Monday, March 12, 2012

At the Abbey of Tre Fontane

This morning, I visited Tre Fontane, the traditional site of St. Paul’s martyrdom. Because of its distance from the center of Rome and the time it takes to get there and back, I had never gotten to Tre Fontane on any previous visit to Rome, and so I was determined to do so during this lengthy stay (now coming quickly to its close). After taking the Metro, Linea B, all the way to the last stop, Via Laurentina, I wandered around for a while trying to find the right bus stop, which I found eventually - in the place where I should have looked first! Then I waited some 20 minutes or so for the 761 Bus. It’s a short distance, and I probably could have walked it (I did in fact walk back to the station after my visit), but it’s mostly uphill from the station to the Abbey, and I didn’t know how much walking I would have to do at the Abbey itself (not too much, as it turned out). So I waited. Once on the bus, I positioned myself where I could read the bus stop signs; but, by the time I had realized I was at the Tre Fontane stop, it was too late to get off, and I had to ride a considerable distance to the next stop, after which I waited another 15 minutes or so for a bus back to where I needed to get off!

Murphy’s Law seemed to be fully operational this morning!

But, once inside the Abbey grounds, the hassle and frustration of getting there were all worth it! One enters through a wooded path, welcomed by a huge statue of St. Benedict. I assume that the wall to my left separated the public path from the monastic enclosure. I saw no actual signs of the monks’ presence. So the enclosure seems effective! (Tre Fontane has been a monastic sight for much of its history; but, after having been abandoned for some time, it was given by Blessed Pope Pius IX to the care of the Trappists, who successfully de-malarialized the area and planted numerous eucalyptus trees. After 1870, they were able to stay on the site by first renting and eventually buying the property from the Italian government. It is here also that the lambs are raised, from whose wool each new metropolitan archbishop’s pallium is made).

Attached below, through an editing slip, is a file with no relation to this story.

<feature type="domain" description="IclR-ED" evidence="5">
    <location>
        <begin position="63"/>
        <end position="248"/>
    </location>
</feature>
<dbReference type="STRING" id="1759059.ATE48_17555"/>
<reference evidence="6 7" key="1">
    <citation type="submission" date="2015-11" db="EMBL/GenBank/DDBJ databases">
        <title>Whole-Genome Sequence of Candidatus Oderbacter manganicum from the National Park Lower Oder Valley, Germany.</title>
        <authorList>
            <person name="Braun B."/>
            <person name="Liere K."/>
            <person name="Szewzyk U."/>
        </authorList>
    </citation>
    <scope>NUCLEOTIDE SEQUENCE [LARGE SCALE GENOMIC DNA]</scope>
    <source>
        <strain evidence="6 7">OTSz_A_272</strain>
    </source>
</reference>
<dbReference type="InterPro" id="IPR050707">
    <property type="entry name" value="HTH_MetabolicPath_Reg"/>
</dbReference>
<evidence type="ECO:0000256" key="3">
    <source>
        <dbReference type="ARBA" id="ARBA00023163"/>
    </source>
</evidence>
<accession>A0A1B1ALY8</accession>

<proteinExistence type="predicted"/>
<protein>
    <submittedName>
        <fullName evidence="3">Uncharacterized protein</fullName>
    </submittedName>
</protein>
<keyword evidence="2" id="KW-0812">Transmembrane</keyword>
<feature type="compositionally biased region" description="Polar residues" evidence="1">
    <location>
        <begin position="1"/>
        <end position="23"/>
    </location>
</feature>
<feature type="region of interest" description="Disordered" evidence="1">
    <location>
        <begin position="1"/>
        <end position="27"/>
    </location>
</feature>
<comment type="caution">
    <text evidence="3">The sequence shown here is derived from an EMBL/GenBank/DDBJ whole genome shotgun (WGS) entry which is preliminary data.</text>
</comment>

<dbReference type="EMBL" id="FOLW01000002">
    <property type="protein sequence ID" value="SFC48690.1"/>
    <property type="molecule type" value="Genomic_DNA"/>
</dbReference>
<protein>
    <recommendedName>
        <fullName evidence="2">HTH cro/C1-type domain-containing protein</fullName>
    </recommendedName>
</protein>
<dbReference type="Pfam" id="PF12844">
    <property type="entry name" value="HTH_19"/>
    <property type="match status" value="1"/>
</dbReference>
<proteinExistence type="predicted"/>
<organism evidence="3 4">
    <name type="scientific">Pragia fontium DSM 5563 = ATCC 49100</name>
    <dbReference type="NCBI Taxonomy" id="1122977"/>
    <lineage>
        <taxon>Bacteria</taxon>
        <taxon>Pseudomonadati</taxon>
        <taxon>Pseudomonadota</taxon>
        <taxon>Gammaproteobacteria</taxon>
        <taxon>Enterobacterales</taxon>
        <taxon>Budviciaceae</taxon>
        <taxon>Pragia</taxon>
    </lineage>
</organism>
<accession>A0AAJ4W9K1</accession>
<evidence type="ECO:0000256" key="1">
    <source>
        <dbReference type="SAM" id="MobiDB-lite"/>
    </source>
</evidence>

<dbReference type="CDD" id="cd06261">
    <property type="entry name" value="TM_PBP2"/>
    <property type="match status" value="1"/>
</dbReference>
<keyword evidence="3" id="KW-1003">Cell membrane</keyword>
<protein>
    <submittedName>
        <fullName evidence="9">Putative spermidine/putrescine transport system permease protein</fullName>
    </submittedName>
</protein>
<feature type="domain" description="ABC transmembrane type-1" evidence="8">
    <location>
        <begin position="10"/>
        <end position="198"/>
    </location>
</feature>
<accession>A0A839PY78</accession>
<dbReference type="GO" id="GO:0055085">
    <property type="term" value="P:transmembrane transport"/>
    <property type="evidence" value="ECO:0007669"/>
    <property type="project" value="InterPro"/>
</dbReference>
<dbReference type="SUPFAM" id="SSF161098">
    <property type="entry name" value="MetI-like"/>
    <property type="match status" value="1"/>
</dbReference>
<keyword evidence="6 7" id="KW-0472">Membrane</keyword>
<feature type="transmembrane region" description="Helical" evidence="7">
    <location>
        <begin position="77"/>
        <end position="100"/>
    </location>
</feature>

There are three churches on the site. To the left at the end of the first path is the actual monastic church dedicated to SS. Vincent and Anastasius. The sanctuary area is fenced off, but it has a nave and two aisles and offers an inviting atmosphere for quiet personal prayer. To the right is a second church, Santa Maria Scala Coeli, so named from the legend that, while celebrating Mass there, St. Bernard saw the soul he was offering the Mass for ascend by a ladder from purgatory to heaven. Below is a crypt, called the “Prison of St. Paul,” which contains the relics of St. Zeno and his fellow Roman legionaries martyred by Diocletian in 299.

Between the two churches is another charming path, with some exposed ancient pavement, leading to the Church of San Paolo alle Tre Fontane, which commemorates the presumed site of St. Paul’s martyrdom. According to legend, when St. Paul was beheaded, his head bounced three times, causing three fountains (hence the name Tre Fontane) to spring up. Whatever their origin, the three fountains are very much there, very much the focus of attention, in the sanctuary. (Even bending down, I could not actually see the water, but the sound of the flowing spring was certainly vivid enough to impress!)

After taking my obligatory photo of the fountains, I spent some time kneeling in prayer in that special place. My mind recalled the beautiful, early 20th-century painting of St. Paul about to be beheaded above St. Paul’s altar in the Paulist “Mother Church” in New York, with its quotes from Paul’s famous words to Timothy, I have fought the good fight, I have kept the faith. I prayed that, when my final day comes (hopefully not by beheading), I too may make those words my own.

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